Primeau stopped 75 of 77 shots in the Beanpot, the third highest save percentage in tournament history. He was awarded the Eberly Award, an honor annually presented to the goaltender with the highest save percentage of the tournament. He’s 18 years old and new to the program, but the significance of the moment did not elude him.

“It’s hard to put it to the back of your head here,” Primeau said. “I’m super happy we got the win and I’m thankful I got to do it with this group.”

Madigan complimented his netminder’s resolve, particularly after BU opened the scoring Monday.

“He gave up a bad first goal,” Madigan said. “He put that in his own net. He’s a resilient young man. He put it behind him and played immensely.”

Oettinger came up with a huge save of his own just minutes later, shutting down a set up from John Picking, who found Austin Goldstein waiting backdoor to fire the shot. Goldstein didn’t elevate his shot enough, and Oettinger was able to make an outstanding save to keep his team within one.

Gloves flew up in the air over the TD Garden ice as the players celebrated. / Photo by Alex Melagrano

Fourth-year Trevor Owens, a big defenseman, gave Northeastern some breathing room with his second goal this season, going bar-down over Oettinger with a wrist shot from the left circle for his first career Beanpot goal. It was the first time since Jan. 27 that a player who was not on the first line scored for NU. It was also Owens’s fifth goal in 110 career games.

Gaudette potted his second goal of the game with just 3.5 seconds left in the middle frame on another power play. Sikura found Gaudette backdoor, and the puck was off Gaudette’s stick and in the back of the net before Oettinger could turn around. With his second goal of the night, Gaudette claimed the school record with 31 career power-play goals.

Gaudette, a Braintree, Massachusetts, native, was awarded the Most Valuable Player award for the Beanpot, finishing the tournament with four goals and two assists.

“It means so much, I can’t even put it into words,” Gaudette said. “I’ve been coming to these games since I was younger, and when I realized I had an opportunity to play college hockey, I wanted to play at a Beanpot school.”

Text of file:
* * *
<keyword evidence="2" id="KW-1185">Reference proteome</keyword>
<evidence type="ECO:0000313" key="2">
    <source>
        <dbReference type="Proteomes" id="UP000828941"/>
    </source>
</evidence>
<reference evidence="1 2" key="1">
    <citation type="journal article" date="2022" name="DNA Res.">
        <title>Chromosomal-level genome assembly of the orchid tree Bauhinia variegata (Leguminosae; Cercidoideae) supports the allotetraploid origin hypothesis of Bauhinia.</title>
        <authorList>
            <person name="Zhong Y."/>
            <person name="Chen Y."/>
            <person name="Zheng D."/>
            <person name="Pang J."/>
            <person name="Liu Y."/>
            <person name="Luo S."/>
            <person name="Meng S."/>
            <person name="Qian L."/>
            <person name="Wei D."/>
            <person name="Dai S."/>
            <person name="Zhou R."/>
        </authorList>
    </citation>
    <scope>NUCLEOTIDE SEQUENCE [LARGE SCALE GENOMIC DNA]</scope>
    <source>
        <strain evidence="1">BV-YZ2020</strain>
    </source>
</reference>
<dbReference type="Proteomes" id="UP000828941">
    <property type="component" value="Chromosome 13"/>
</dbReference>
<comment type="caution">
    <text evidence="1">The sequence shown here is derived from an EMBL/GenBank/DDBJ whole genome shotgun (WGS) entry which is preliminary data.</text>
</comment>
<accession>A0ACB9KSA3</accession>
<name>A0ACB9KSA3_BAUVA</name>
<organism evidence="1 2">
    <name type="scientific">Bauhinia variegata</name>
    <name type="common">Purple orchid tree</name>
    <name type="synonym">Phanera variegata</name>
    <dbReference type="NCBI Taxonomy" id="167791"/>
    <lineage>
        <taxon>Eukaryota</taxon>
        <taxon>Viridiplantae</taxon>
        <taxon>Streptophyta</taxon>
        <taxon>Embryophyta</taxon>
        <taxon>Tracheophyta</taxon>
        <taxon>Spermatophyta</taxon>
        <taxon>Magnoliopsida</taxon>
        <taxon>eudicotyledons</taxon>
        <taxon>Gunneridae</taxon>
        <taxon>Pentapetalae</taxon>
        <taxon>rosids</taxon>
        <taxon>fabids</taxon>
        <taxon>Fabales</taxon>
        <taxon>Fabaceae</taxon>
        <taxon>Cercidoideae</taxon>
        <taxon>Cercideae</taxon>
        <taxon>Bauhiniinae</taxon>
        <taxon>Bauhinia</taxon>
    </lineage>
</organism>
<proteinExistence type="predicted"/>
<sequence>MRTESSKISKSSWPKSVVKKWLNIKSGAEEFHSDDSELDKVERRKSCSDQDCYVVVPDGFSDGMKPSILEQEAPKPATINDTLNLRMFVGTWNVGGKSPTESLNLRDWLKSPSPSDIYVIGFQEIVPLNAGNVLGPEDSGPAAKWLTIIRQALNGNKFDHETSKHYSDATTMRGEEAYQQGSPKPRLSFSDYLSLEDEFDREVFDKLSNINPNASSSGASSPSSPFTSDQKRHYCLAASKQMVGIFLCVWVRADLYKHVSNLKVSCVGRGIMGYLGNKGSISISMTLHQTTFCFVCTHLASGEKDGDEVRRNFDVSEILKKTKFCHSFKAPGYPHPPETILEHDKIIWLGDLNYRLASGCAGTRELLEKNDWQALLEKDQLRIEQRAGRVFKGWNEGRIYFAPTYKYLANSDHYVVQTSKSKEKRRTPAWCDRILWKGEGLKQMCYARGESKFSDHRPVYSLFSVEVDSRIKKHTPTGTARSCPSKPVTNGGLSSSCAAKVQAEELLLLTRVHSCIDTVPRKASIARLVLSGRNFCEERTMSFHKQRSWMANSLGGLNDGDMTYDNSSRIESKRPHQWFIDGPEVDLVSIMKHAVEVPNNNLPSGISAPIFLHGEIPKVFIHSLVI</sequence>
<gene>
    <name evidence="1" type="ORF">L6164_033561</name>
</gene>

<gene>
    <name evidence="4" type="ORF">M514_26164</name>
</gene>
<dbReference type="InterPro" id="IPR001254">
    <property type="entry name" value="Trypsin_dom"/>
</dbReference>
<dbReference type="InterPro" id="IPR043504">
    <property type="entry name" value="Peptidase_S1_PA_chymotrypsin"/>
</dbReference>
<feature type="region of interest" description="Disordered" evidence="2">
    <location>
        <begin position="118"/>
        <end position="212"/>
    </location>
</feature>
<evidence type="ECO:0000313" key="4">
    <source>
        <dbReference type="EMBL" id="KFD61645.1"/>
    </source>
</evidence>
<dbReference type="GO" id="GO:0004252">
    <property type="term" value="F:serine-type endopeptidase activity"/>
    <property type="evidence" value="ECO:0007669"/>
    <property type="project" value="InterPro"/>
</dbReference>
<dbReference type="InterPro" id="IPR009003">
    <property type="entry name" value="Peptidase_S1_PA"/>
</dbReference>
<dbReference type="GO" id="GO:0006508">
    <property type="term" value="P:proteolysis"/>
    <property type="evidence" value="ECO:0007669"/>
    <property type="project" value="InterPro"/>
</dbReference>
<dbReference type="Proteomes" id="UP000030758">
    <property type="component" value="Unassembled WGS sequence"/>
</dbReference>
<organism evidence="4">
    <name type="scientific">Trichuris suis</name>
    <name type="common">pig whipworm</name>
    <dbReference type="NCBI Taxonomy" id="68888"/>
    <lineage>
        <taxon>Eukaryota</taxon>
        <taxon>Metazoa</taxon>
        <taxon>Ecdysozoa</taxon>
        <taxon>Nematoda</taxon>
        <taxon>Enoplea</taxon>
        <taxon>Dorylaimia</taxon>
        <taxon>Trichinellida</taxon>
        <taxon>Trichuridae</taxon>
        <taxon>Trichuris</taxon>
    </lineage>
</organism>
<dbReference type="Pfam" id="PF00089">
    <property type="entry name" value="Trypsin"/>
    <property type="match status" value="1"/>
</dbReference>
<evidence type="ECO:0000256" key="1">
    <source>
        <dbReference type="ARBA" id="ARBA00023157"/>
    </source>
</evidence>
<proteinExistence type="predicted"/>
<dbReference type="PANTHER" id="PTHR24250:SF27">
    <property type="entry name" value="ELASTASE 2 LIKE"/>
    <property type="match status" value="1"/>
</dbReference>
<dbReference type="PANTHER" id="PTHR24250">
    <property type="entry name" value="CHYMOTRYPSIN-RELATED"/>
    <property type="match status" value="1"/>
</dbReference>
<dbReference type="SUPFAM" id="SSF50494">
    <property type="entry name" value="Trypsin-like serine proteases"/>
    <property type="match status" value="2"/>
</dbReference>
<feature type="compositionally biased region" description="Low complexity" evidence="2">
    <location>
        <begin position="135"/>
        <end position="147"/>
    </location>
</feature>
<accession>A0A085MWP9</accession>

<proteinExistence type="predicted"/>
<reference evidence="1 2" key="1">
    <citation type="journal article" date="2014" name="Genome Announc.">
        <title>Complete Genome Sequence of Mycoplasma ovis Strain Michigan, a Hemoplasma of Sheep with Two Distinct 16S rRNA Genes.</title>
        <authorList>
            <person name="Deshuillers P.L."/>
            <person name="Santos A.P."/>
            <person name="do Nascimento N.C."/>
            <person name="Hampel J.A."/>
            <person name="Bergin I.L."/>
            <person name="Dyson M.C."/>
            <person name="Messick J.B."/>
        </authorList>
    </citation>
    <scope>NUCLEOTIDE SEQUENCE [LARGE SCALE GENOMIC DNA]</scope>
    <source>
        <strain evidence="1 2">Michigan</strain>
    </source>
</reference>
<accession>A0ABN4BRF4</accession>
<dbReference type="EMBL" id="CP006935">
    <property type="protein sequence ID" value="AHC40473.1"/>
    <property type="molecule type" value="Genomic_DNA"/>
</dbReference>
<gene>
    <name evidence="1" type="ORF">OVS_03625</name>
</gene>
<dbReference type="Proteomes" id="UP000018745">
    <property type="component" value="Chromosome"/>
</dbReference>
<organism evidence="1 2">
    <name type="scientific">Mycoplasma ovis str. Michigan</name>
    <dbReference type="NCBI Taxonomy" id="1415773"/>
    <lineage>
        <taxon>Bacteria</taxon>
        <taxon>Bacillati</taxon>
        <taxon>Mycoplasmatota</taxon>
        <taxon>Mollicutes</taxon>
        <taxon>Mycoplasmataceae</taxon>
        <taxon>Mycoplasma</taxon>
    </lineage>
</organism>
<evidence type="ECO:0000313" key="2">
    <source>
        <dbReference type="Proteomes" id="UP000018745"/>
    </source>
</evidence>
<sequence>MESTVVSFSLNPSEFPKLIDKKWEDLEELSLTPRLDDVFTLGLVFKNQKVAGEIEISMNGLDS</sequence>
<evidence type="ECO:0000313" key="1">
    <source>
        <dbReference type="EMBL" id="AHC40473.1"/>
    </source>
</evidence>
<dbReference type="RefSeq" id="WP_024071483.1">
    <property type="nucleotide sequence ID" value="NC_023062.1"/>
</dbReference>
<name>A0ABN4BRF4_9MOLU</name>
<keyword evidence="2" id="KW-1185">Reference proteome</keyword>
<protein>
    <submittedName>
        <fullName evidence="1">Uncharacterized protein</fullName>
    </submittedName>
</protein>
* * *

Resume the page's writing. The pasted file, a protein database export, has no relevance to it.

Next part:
Time kept ticking for BU, who trailed by three. With just over 17 minutes on the clock, the Doghouse broke into the unofficial Husky fight song: “Stacy’s Mom.”

Nearing the halfway point in the final period, the Terriers were outshooting the Huskies 25-23 and leading in the faceoff circle 30-27, but with little to show for it.

The Terriers put pressure on in the offensive end, but with Primeau in the crease it seemed a lost cause. Shot after shot bounced off the rookie’s pads, and anything else that came his way was snagged mid-air with his glove.

In a late effort to make a comeback, Oettinger was pulled from net at 15:11. Logan Cockerill was waiting backdoor, but Primeau was there with a leg save and again on the rebound, just barely blocking the puck with his stick across the crease.

BU’s efforts to score with an extra man finally paid off and BU defenseman Chad Krys slipped the puck into the net with 2:30 remaining in regulation to decrease the deficit to two, momentarily taking some wind out of Northeastern’s sail. With 30 seconds left, though, Gaudette completed a hat trick by twisting the puck into the gaping net from the corner.

Northeastern ended its 30-year drought. BU’s Beanpot tally remains at 30. And fittingly, Gaudette’s empty-net goal to ice it came with 30 seconds left in the game. The third-year furthered his Hobey Baker-caliber season by clearing three decades’ worth of ghosts out of the Garden.